Confidence in the Scottish construction sector has fallen again during the final three months of the year.
However, the latest result of a survey of industry employers is the tenth consecutive quarter in which a positive overall confidence rating has been recorded.
The Scottish Construction Monitor, carried out on behalf of trade body the Scottish Building Federation (SBF), asks members to rate how confident they feel about their company’s prospects during the next 12 months compared with the past year.
Industry confidence in the final quarter of 2015 was down 13 points on the previous three months, taking it back to where it was at the end of 2013.
Ahead of next year’s Holyrood elections, the latest survey also asked a series of questions about key policy areas affecting the construction sector.
Almost half of respondents rated the Scottish Government’s performance in prioritising investment in construction projects as either fair or good, compared with 24 per cent who rated it as poor.
Asked where public investment in construction should be prioritised, housing emerged as top amongst industry employers.
The SBF will use the results of the survey to help form a policy manifesto for the Scottish construction sector, which it intends to publish in the new year.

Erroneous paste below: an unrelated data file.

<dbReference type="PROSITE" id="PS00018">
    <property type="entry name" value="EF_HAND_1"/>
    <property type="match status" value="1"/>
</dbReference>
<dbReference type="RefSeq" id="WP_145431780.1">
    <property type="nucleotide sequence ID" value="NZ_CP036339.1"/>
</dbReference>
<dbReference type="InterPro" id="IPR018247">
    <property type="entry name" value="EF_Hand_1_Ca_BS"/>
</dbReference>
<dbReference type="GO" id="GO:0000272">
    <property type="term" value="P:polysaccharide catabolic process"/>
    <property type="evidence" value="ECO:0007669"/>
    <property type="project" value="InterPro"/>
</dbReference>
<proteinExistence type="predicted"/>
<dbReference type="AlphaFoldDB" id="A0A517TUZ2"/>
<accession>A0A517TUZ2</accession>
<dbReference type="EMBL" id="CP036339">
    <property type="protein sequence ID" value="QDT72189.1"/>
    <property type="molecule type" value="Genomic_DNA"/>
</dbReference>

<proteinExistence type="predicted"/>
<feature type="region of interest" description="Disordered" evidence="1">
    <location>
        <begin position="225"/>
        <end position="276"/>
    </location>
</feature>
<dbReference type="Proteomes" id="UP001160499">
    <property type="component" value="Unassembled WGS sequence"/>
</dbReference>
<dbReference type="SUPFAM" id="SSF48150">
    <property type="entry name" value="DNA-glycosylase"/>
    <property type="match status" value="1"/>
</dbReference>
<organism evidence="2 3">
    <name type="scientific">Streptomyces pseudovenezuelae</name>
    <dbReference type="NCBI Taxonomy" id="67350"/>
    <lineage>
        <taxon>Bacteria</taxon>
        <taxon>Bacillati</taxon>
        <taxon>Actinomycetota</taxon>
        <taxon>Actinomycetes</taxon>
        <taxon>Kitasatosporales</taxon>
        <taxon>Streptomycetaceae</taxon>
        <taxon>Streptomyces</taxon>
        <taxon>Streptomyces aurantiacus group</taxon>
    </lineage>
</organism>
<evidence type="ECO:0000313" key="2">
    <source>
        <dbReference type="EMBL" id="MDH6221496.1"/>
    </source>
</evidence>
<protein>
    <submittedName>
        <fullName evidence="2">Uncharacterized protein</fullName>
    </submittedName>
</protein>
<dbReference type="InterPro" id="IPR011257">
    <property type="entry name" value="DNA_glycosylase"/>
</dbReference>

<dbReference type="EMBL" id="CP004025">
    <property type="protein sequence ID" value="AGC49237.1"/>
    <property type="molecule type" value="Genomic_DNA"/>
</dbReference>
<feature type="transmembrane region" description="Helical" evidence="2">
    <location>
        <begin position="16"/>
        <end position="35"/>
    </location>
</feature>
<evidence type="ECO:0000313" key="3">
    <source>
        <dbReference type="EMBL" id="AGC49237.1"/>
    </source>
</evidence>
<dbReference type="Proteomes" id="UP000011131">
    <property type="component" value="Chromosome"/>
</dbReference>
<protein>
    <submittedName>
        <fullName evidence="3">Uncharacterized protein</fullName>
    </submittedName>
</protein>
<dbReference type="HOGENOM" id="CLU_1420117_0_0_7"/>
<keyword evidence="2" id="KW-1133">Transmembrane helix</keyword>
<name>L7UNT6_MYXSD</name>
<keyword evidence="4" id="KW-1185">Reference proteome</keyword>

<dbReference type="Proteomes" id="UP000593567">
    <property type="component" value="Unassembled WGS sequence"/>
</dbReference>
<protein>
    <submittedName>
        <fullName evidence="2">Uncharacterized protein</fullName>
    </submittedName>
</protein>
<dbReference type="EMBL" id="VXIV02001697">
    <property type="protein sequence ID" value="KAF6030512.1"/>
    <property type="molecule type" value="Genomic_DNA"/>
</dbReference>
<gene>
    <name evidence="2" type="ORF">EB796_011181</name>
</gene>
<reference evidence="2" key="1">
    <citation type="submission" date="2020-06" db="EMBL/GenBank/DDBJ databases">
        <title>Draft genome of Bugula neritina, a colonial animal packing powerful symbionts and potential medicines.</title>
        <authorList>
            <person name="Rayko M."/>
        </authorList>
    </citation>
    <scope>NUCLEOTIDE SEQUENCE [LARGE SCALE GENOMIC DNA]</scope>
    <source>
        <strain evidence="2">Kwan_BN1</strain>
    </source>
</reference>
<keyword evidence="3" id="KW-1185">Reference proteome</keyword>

Managing director Vaughan Hart said: “This latest confidence rating underlines continued concerns amongst employers about the long-term sustainability of the revival in industry performance we are currently witnessing.
“As we have highlighted before, there are continuing concerns about the unbalanced performance of the industry at the current time and that, throughout 2015, industry employment rates have continued to lag significantly behind record levels of output.
“As we look ahead to next year’s Scottish Parliament elections, there are a number of critical issues facing the construction industry which we are keen to see politicians across all parties get to grips with.
“Policy areas such as procurement, planning, capital investment and skills will all have a major influence on the industry’s future. We look forward to debating these issues with candidates in the lead-up to the May elections and to exploring the solutions needed to support the industry over the lifetime of the next Scottish parliament.”